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Pattern Shifts in North Pacific As Winter Starts and La Nina Kicks In

You may have noticed news headlines about the “cyclone-strength atmospheric river” impacting the West Coast this week and wondered what exactly that meant. From a natural disaster standpoint, it essentially means that the jet stream is funneling a ton of moisture toward the coast and causing massive flooding, as well as a ton of snow in the mountains. This is good news for all the snowboarders out there who are celebrating Mammoth’s early opening on Friday, October 29, but bad news for anyone who lives in areas that suffered from the recent fires, as they are likely to see a ton of erosion in the form of mudslides and landslides this week.


Pattern Shifts in North Pacific As Winter Starts and La Nina

 Photo from the Lost Angeles Times

What this means from a surf perspective—which is what most of us are concerned about—is that winter has come early, and it’s starting with a bang. Maverick’s went XXL today, which is pretty rare in October. Unfortunately, the swell arrived with bad weather and south devil wind, so the big wave spot in Half Moon Bay didn’t exactly have an epic opening day. But the swell was certainly large—historic, even, for this time of year—and spots farther south are currently pumping. Sandspit was firing this afternoon and Southern California/Baja will be lighting up tomorrow. And, in case you hadn’t noticed, it’s firing here in Hawaii too!

After months of flatness on the North Shore (interspersed with a couple of moderate swells), we are currently looking at a very exciting two-week forecast. The North Shore should be in the head-high to double overhead range all week, then the first in a series of XL+ swells fills in on Sunday. Following the recent trend (likely caused by the strong La Nina that is now beginning to impact atmospheric conditions), most of the swells will have a pretty steep north element to them. But that’s nothing to complain about in late October and early November, especially if the wind goes light/variable, as it is currently forecasted to do. Sunday and Monday should be in the 10-12+ range (Hawaiian scale), then a second swell fills in Tuesday and Wednesday with similar numbers. After that, there is increasing confidence that Thursday will push into the 15+ range, which is a legit XL swell and a reason for the big wave crew to get excited after a long summer of training. After that, we are looking at around another week of overhead to double overhead+ swell with relatively good wind conditions.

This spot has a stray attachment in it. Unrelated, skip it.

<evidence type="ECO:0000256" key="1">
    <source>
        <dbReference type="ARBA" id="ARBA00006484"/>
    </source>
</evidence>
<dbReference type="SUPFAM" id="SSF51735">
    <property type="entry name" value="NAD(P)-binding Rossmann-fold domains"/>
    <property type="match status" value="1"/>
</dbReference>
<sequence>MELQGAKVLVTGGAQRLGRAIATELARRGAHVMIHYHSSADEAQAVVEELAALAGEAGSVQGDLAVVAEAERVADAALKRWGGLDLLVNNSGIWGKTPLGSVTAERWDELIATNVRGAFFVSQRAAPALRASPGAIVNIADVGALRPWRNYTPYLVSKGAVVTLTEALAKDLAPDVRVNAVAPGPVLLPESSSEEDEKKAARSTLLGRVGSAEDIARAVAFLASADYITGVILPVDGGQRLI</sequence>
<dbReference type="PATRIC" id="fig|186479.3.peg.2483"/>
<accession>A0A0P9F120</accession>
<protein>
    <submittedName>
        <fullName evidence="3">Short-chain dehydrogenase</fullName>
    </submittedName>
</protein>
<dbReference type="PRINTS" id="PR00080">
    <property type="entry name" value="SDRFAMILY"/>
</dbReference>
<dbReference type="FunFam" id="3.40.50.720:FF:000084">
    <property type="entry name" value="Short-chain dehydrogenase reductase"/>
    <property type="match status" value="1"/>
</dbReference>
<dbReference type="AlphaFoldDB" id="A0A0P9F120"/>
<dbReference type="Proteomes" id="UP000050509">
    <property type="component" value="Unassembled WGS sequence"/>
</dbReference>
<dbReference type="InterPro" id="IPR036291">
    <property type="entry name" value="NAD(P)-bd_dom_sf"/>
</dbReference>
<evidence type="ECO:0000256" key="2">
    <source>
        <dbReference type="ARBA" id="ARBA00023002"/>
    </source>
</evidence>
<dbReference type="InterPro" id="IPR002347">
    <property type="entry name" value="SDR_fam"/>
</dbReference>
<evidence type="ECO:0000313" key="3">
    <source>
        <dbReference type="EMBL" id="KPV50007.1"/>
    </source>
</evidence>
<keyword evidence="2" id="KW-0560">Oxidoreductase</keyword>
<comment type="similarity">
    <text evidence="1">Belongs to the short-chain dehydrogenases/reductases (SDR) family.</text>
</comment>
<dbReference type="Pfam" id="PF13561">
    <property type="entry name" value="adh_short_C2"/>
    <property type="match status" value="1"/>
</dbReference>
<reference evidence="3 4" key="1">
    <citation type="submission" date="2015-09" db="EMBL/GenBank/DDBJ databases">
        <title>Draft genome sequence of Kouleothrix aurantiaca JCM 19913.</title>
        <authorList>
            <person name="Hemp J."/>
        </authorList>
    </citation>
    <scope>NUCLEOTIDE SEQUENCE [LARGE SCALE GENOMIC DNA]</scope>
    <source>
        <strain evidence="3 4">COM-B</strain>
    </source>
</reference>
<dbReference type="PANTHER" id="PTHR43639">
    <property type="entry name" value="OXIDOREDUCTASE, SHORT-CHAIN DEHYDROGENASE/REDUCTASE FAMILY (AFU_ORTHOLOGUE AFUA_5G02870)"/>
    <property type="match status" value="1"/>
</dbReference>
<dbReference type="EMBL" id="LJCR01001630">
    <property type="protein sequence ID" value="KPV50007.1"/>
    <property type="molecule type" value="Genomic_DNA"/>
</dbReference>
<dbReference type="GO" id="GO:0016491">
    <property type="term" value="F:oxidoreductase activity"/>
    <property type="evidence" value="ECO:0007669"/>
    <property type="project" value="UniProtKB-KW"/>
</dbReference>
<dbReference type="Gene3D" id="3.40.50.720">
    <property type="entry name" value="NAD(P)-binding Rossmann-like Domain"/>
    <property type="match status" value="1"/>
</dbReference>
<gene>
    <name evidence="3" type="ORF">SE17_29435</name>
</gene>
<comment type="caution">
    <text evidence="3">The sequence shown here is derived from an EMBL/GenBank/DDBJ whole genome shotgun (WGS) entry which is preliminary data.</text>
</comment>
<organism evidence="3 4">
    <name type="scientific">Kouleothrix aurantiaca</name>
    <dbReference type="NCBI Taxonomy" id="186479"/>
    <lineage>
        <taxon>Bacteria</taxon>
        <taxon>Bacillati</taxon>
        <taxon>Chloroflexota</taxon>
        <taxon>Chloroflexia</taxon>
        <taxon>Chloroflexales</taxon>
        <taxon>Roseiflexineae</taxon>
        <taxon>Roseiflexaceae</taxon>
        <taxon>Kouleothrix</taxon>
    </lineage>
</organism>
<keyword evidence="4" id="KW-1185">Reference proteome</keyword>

At the same time, there is still a bit of south swell on tap, so if you live in Town and prefer your waves in the more user-friendly range, there’s no reason to drive all the way out to the Country. A good run of chest- to head-high south swell fills in on Wednesday, followed by a week of small but surfable waves for Town shorelines before another potential head-high+ south swell hits mid-month.

Long story short? La Nina may be sticking around all season, but thus far, it’s looking like a pretty good start to winter for Hawaii.